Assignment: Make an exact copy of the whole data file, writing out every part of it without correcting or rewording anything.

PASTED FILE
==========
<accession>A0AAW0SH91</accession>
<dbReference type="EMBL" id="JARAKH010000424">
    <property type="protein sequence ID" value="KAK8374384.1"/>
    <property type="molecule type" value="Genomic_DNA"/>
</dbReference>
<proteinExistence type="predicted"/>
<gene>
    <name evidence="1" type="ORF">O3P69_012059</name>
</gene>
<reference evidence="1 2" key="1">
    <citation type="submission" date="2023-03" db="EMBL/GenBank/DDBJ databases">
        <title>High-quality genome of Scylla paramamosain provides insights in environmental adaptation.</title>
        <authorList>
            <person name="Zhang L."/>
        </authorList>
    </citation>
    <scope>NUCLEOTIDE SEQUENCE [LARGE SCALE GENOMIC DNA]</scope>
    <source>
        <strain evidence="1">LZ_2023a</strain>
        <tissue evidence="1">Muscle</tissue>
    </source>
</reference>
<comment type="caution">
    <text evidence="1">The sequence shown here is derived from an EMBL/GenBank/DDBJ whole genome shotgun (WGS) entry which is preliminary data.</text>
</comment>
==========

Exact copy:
<accession>A0AAW0SH91</accession>
<dbReference type="EMBL" id="JARAKH010000424">
    <property type="protein sequence ID" value="KAK8374384.1"/>
    <property type="molecule type" value="Genomic_DNA"/>
</dbReference>
<proteinExistence type="predicted"/>
<gene>
    <name evidence="1" type="ORF">O3P69_012059</name>
</gene>
<reference evidence="1 2" key="1">
    <citation type="submission" date="2023-03" db="EMBL/GenBank/DDBJ databases">
        <title>High-quality genome of Scylla paramamosain provides insights in environmental adaptation.</title>
        <authorList>
            <person name="Zhang L."/>
        </authorList>
    </citation>
    <scope>NUCLEOTIDE SEQUENCE [LARGE SCALE GENOMIC DNA]</scope>
    <source>
        <strain evidence="1">LZ_2023a</strain>
        <tissue evidence="1">Muscle</tissue>
    </source>
</reference>
<comment type="caution">
    <text evidence="1">The sequence shown here is derived from an EMBL/GenBank/DDBJ whole genome shotgun (WGS) entry which is preliminary data.</text>
</comment>